Hip hop music is one of the most popular genres on the planet, yet there are only a few sources where people can learn about it. This is probably because highly qualified musicians usually consider this music too simple. I’m not gonna lie, hip hop is not my favorite genre either, however, whenever a young artist contacts me to ask questions, I’m always happy to help, regardless of the genre.
In this article, we will talk about how you can create your own hip hop drum beats without using pre-made loops or samples. I think this is important because using samples will make your song mediocre because it will sound like thousands of other songs from people who are using the same samples.
The heart and soul of every drumbeat – no matter the genre – are the kick drum (or bass drum in other words) and the snare drum. You can create a drumbeat by combining only these two instruments.
Of course, it doesn’t have to be an acoustic bass drum and it doesn’t have to be an acoustic snare drum. Many times they substitute the snare with hand claps or finger claps, or with other samples. But the foundation of the beat is always coming from these two instruments.
The most basic beat is the “2-4” (two-four) drumbeat. The bass drum is playing on 1 and 3, and the snare is playing on 2 and 4.
If you want to program this beat into a DAW, this is how you would do it:
This beat is the base of 99% of the songs. The snare is almost always 2 and 4, but there are many variations with the kick/bass drum rhythm. For example, you can make rhythmic anticipation with the second note in the kick, which will make your rhythm more exciting, like this:
What is rhythmic anticipation? The second note in the bass drum FEELS LIKE it’s on the downbeat, but it’s anticipated, and this small change makes it sound more interesting.
This is just a small difference, but these tiny details will make your music more unique and interesting.
Another common variation of this beat is when they “double” the first kick note, like this:
Notice that the rhythm of the snare is always the same in these examples, we only change the rhythm of the bass drum.
You can try to experiment and create variations like this by changing the placement of the bass drum. There are no rules! You can use whatever you feel sounds good.
The Amen Break
In 1969 the funk band The Winstons released a single called “Color Him Father”. The B-side of the record was a song called “Amen, Brother”. There is a short drum solo in this song, and this solo became the most sampled drumbeat of all time. They call this drumbeat the “Amen Break”.
(This notation is double speed, compared to the previous examples!)
Notice that the 2-4 is still there in the snare!
This might be confusing a little bit because you can count the beats in different ways. For example, I count the snare on 2 and 4, but if you count in half tempo, those same beats are on the 3. But it doesn’t matter how you count the beats, the foundation of this drumbeat is the FEEL of 2 and 4.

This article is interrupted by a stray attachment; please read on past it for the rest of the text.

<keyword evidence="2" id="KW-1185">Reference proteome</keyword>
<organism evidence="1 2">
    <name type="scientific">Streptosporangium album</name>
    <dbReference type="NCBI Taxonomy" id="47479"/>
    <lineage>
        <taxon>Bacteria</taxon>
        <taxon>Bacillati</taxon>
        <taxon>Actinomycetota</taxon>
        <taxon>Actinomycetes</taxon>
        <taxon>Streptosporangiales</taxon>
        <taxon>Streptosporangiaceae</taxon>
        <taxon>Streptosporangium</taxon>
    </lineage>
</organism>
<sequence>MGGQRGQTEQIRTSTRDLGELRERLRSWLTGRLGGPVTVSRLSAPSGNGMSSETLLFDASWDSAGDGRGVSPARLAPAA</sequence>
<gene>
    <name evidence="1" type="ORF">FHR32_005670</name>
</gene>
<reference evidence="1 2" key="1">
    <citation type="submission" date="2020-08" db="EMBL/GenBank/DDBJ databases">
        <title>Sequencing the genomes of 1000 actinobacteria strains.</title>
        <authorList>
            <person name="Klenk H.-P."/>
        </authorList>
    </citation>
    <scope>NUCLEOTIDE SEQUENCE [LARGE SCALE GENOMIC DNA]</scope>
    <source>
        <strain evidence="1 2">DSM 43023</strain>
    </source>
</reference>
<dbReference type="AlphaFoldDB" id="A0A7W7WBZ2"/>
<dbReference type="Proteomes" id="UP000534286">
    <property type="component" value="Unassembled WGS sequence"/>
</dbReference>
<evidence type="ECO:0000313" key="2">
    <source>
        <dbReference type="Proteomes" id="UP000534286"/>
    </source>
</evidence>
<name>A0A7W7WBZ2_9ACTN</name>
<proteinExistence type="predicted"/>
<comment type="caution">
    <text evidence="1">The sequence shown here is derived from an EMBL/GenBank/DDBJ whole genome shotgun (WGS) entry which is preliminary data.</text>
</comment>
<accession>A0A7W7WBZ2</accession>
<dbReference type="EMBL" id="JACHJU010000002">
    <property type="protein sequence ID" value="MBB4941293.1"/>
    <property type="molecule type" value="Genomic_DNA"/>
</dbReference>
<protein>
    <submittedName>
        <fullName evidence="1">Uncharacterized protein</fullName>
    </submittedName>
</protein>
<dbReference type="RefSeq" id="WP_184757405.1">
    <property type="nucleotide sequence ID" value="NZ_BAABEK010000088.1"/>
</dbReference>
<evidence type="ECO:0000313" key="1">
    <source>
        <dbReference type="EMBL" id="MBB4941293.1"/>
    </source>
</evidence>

The Amen Break is used by many many artists, not only hip hop artists. Listen to this song from Ariana Grande:
This is almost exactly the same drum groove, there is only one note difference, and they use electric drums for the bass drum, and a “snare rim shot” sound for the snare. And of course, the tempo of this drumbeat is much slower, that’s why it’s not so obvious that this drumbeat is the Amen Break.
You can change this beat in many different ways. For example, in the song “Please Me” by Cardi B & Bruno Mars, there are some sections in the song, where they omit the bass drum, and you can only hear the snare.
They also made a slight variation in the rhythm of the bass drum, so it’s a little bit different from the original Amen Break:
Not let’s see a few examples from actual hip hop songs to see what kind of drumbeats they used, so you can get some inspiration from them.
Machine Gun Kelly, X Ambassadors & Bebe Rexha – Home
You can hear the 2-4 in this drumbeat too. They use a clap sound in the verses and a snare drum sound in the pre-chorus and in the chorus.
This might seem complicated, but try to identify key points in the drumbeat, so you will understand how it works.
First of all, this is a four-bar loop (or 2 bars if you count double time). You already know that the snare is only playing 2 and 4, so that’s simple. Everything else is just “gaming” with the rhythm of the bass drum.
It’s important to know that it’s OK to experiment with the bass drum rhythm like this, BUT you should always play the “one” with the bass drum once in a while (for example, in every two bars) because otherwise your listener will lose the feel of the beat, and that’s risky! If we count this as a four-bar pattern, the bass drum is playing on the FIRST beat in the first and third bar.
The next drumbeat is from the song “Contact” by Wiz Khalifa. Here is the original song:
And here is the drumbeat:
This is a very common drumbeat, a little bit more simple than the previous example. It’s a four-bar pattern again, but there is only one note difference between the first and second half, the very last note in the bass drum.
We have the 2-4 in the snare, and the bass drum plays the “one” (the first beat) on the first and in the third bar again.
This rhythm is a very good representation of the Rhythm Code.
The secret pattern behind successful songs
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About the Author
Producer, songwriter at Bánhidy András, and Barrio Latino Hungría. Author of The Rhythm Code.